The latest iteration of the popular social network is known for its transparency, and one of its most well-known features is the “man in the middle” attack.
This means that a user can’t just send a tweet, send a friend request, or share a status update that would make their identity known.
Instead, a user needs to use a fake email address to impersonate an employee or a recruiter.
Google employees, in turn, can only see what you sent, and the fake account you used could easily be compromised by the malicious software.
The tool was developed to combat this type of attack.
The researchers used the tool to create a tool called “Hacker’s Boot,” which they say allows them to take control of an employee’s computer and access all of their email, chat, and Google Drive accounts.
The team also showed how they could install a malicious spyware on the computer, and then used the same spyware to hack into a user’s Google+ account, where they found a copy of their LinkedIn profile and a copy the user had sent to a recruitor.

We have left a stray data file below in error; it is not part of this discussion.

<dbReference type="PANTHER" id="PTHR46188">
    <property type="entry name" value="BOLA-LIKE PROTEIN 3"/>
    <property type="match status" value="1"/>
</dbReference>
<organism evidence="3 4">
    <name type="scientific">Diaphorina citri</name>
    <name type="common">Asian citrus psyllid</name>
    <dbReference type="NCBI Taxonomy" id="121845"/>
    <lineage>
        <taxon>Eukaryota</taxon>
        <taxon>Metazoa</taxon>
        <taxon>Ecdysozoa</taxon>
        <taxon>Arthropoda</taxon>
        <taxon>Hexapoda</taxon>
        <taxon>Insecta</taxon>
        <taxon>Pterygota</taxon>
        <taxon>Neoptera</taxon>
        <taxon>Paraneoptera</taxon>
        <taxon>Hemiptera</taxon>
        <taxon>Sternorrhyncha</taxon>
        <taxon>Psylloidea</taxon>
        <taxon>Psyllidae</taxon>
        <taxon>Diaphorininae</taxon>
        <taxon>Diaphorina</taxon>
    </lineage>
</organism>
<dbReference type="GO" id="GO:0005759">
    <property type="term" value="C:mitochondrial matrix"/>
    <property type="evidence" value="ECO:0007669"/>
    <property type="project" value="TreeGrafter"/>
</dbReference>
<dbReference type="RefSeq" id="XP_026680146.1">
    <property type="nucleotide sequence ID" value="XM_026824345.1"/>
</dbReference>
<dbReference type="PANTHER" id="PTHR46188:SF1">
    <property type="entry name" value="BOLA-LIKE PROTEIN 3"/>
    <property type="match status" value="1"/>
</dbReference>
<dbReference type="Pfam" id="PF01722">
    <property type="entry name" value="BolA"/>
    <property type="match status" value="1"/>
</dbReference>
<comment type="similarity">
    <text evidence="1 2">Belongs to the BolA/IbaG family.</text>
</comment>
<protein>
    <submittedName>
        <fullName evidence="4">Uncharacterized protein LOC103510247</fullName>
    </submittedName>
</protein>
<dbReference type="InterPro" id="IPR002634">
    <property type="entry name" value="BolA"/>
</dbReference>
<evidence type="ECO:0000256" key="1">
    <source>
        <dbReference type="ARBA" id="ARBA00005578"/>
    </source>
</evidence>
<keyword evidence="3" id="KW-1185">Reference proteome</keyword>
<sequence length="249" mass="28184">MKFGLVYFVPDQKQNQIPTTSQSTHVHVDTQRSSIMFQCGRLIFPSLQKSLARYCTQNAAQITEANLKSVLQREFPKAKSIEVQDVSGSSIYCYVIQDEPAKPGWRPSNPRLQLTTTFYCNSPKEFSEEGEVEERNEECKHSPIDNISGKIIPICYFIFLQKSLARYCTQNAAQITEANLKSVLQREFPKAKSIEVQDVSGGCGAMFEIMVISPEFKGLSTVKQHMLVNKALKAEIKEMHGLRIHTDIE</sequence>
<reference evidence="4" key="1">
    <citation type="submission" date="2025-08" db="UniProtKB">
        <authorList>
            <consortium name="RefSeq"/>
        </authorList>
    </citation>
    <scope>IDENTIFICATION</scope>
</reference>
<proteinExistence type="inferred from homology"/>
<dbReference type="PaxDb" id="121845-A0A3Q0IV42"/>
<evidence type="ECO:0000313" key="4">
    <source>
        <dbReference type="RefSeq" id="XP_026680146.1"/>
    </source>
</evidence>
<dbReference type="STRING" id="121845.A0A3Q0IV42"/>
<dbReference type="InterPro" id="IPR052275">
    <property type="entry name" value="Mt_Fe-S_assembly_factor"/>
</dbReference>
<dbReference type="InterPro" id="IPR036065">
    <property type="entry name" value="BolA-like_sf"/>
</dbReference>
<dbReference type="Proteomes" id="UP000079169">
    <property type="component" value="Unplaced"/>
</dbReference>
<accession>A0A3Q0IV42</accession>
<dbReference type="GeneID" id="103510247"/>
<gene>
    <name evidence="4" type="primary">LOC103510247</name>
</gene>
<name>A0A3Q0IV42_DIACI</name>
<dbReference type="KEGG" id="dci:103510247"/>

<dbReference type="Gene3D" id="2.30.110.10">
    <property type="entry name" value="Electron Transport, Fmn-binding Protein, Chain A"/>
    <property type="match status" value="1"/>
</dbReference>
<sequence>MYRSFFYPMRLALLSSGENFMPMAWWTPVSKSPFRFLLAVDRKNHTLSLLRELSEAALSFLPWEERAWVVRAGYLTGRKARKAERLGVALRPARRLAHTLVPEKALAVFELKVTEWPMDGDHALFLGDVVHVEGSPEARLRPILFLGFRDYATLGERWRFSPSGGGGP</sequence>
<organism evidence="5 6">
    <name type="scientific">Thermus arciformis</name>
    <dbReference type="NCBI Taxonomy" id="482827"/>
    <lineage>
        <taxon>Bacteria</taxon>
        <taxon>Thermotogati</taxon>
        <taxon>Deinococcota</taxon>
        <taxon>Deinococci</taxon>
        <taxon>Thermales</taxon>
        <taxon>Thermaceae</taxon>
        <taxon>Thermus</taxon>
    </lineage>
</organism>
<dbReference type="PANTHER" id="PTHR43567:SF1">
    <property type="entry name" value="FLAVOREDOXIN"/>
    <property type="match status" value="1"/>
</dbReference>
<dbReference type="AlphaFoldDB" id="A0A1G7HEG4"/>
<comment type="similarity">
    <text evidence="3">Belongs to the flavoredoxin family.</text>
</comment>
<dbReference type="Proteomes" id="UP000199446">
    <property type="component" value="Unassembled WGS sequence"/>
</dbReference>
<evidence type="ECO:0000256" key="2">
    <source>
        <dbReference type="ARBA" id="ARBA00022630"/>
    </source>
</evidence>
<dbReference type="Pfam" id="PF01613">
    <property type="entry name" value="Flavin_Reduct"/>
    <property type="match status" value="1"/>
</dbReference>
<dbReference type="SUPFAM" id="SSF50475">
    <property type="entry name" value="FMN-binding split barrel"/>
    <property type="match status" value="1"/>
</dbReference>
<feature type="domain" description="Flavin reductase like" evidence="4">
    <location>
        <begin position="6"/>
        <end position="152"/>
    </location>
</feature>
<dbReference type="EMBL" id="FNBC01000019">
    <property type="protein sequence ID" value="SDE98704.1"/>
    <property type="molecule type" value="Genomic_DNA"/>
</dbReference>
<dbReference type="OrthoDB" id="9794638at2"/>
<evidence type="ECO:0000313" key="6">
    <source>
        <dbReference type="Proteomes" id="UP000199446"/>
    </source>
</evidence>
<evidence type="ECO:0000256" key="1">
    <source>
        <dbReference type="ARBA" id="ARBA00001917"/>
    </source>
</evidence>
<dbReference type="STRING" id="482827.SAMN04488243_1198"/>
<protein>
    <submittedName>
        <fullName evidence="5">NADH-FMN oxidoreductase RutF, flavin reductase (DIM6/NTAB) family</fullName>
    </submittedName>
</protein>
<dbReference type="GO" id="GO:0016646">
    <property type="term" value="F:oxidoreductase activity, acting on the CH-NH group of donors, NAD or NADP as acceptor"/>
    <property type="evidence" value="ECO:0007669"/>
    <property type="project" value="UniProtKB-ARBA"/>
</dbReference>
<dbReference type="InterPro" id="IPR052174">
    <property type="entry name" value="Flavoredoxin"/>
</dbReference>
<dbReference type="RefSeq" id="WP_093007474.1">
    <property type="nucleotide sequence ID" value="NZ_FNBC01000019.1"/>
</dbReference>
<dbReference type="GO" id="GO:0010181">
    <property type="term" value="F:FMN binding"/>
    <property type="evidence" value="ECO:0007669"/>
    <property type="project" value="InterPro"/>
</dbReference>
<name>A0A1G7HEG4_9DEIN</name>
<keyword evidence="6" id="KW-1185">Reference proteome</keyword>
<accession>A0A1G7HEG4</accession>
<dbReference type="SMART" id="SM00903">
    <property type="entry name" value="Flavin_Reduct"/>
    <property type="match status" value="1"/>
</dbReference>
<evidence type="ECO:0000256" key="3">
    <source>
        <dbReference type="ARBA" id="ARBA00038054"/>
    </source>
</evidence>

Google, in a statement to Recode, said: We’ve taken steps to make it easier for you to report security incidents and keep your personal information safe.
“The Hacker’s Boot feature has been discontinued, but we’ve removed all of our tools from the Chrome Developer Tools, and we’re working with Google to restore it.”
Google’s statement also included a statement from LinkedIn, which said it is working with the FBI to find and prosecute hackers responsible for the attack.